1Institute for Solid State Physics and Optics, Wigner Research Centre for Physics, P.O. Box 49, Budapest H-1525, Hungary
2Institute of Physics and Technology, University of Bergen, Allégaten 55, N-5007 Bergen, Norway
3BCAST, Brunel University, Uxbridge, Middlesex, UB8 3PH, United Kingdom

Using atomic scale time-dependent density functional calculations we confirm that both diffusion-controlled and diffusionless crystallization modes exist in simple 2D systems. We provide theoretical evidence that a faceted to nonfaceted transition is coupled to these crystallization modes, and faceting is governed by the local supersaturation at the fluid-crystalline interface. We also show that competing modes of crystallization have a major influence on mesopattern formation. Irregularly branched and porous structures are emerging at the crossover of the crystallization modes. The proposed branching mechanism differs essentially from dendritic fingering driven by diffusive instability.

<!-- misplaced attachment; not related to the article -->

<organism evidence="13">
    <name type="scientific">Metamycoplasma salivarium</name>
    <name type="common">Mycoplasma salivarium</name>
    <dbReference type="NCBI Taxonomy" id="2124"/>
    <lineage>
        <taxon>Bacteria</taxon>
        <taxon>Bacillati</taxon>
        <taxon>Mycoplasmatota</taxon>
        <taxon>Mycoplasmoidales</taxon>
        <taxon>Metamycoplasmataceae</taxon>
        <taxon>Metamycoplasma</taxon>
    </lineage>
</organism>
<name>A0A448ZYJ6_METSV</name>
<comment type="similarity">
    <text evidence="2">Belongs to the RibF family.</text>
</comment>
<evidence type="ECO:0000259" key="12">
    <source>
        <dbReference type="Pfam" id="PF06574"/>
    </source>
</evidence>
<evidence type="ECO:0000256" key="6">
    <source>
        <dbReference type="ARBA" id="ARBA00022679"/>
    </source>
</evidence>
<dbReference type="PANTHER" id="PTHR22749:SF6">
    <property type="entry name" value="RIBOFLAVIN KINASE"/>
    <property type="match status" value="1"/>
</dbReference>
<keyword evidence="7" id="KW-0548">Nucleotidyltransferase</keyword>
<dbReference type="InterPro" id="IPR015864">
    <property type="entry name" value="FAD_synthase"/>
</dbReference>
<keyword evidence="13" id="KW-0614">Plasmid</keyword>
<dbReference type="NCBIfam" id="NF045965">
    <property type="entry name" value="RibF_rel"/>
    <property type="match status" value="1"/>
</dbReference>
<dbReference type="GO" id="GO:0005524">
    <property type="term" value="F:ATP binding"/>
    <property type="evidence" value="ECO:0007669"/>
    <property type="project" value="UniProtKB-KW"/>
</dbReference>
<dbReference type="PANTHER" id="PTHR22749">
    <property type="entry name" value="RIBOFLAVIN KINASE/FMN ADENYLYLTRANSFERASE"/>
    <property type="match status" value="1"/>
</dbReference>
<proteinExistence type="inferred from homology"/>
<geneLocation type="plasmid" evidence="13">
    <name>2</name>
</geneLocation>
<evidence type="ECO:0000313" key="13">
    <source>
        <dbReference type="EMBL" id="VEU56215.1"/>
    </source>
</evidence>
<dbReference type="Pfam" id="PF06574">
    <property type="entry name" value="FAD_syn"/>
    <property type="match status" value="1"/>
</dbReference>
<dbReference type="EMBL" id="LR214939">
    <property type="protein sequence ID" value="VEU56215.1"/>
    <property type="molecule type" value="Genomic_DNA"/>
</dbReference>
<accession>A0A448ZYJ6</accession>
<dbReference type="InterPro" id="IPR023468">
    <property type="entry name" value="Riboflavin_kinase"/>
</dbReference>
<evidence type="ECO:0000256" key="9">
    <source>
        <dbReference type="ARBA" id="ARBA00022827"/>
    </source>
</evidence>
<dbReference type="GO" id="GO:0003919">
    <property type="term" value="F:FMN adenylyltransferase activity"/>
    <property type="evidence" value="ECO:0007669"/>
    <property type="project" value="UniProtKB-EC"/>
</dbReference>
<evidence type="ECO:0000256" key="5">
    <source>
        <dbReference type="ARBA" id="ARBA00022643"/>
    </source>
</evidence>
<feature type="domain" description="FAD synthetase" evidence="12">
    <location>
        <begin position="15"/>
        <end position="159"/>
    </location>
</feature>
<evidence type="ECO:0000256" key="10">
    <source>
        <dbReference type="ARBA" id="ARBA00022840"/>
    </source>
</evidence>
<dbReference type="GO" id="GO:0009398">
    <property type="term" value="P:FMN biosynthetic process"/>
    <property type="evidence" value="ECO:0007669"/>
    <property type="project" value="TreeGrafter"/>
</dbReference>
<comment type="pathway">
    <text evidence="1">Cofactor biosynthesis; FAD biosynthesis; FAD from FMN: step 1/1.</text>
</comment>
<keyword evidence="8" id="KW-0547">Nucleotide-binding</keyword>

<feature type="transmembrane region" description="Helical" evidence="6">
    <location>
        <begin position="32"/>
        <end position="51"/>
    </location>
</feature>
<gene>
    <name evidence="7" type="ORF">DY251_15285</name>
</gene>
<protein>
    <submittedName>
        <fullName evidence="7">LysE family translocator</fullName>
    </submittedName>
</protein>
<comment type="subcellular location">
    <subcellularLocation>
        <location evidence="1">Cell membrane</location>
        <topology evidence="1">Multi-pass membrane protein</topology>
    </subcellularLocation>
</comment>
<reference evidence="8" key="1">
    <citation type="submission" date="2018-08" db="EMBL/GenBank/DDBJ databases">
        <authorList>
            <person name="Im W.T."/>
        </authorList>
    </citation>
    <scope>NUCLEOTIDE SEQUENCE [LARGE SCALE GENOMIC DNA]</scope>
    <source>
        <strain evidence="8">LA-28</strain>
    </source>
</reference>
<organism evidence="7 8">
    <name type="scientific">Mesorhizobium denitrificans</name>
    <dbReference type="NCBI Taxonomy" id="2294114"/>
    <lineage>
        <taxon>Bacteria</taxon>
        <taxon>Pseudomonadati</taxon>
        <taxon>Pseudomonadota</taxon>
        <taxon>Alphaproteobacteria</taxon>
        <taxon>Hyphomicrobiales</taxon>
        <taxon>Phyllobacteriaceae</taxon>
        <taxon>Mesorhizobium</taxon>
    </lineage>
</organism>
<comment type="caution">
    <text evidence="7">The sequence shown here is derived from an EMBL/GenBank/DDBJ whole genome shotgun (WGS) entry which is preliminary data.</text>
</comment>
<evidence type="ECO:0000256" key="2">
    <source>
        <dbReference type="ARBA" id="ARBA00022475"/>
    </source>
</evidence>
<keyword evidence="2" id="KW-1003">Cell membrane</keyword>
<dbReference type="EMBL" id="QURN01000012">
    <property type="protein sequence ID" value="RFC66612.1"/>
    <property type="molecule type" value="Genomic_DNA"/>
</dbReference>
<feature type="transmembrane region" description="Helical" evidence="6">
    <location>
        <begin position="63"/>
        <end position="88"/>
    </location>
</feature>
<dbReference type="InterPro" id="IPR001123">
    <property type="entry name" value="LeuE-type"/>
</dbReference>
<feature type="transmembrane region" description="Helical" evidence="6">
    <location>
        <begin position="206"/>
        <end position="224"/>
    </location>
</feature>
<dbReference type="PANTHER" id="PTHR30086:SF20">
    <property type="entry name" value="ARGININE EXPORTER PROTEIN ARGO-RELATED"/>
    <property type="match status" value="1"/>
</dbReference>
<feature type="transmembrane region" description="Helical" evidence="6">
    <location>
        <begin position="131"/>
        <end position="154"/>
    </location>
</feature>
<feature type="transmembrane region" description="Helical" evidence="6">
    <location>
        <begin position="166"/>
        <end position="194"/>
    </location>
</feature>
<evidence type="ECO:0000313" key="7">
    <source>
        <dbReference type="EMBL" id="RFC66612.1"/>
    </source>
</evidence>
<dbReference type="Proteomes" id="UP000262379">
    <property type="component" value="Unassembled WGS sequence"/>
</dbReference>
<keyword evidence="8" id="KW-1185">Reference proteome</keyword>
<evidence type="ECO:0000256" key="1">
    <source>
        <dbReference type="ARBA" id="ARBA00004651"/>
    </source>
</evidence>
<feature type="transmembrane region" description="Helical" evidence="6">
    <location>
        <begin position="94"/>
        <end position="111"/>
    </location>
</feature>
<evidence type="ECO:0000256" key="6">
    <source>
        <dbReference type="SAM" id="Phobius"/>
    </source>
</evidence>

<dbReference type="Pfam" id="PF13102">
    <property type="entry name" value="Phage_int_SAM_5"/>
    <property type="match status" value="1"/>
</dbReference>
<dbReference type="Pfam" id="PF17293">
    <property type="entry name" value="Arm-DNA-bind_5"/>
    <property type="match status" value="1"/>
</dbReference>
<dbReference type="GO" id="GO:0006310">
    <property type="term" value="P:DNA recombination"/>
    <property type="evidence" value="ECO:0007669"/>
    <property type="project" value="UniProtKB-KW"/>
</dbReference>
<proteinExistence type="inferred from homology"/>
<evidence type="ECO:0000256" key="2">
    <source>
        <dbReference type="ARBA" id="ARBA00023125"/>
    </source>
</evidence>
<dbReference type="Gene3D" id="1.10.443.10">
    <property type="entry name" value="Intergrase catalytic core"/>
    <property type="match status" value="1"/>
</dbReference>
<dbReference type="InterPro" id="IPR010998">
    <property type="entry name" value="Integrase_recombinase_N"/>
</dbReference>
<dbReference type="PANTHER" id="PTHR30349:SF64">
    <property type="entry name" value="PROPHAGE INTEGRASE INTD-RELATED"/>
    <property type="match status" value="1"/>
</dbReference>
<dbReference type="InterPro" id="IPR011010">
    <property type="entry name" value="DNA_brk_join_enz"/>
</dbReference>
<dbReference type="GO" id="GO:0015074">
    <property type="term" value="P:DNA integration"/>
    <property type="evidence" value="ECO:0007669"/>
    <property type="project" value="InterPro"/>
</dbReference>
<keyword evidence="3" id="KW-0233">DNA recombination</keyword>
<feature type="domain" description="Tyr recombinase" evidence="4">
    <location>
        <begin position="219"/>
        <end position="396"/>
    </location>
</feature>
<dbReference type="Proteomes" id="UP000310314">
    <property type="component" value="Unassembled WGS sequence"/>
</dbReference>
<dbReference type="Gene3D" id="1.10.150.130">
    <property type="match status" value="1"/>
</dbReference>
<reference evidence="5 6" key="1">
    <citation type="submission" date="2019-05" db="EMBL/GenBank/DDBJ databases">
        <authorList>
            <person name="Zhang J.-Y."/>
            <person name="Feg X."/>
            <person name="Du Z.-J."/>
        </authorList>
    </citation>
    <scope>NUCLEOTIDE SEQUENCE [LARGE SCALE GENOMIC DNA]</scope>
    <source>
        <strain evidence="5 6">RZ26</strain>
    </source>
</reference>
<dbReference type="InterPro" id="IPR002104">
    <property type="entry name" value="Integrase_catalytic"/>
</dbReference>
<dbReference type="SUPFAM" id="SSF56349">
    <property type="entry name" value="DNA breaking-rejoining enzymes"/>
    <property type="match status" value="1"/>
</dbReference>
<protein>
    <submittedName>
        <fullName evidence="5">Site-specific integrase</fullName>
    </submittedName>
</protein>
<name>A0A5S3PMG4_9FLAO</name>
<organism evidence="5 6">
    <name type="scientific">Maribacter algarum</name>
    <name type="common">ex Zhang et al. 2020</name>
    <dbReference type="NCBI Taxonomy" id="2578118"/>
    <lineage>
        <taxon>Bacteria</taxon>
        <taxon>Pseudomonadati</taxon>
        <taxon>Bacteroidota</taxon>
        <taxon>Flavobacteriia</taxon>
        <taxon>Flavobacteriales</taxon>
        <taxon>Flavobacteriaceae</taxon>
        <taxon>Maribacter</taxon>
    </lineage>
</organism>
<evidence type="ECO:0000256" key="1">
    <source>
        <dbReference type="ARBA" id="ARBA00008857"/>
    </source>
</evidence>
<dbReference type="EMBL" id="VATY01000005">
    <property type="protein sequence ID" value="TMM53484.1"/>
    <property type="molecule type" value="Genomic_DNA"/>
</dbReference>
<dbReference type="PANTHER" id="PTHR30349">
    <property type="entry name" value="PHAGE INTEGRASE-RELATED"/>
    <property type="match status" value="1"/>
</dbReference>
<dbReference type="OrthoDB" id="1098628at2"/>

Topics: Phase field crystal

Phase-field-crystal models for condensed matter dynamics on atomic length and diffusive time scales: an overview

Heike Emmerich1, Hartmut Löwen2, Raphael Wittkowski2, Thomas Gruhn1, Gyula Tóth3,4, György Tegze4, László Gránásy4,5

1Lehrstuhl für Material- und Prozesssimulation, Universität Bayreuth, D-95440 Bayreuth, Germany
2Institut für Theoretische Physik II, Weiche Materie, Heinrich-Heine-Universität Düsseldorf, D-40225 Düsseldorf, Germany
3Institute of Physics and Technology, University of Bergen, Allégaten 55, N-5007 Bergen, Norway
4Institute for Solid State Physics and Optics, Wigner Research Centre for Physics, P.O. Box 49, Budapest H-1525, Hungary
5BCAST, Brunel University, Uxbridge, Middlesex, UB8 3PH, United Kingdom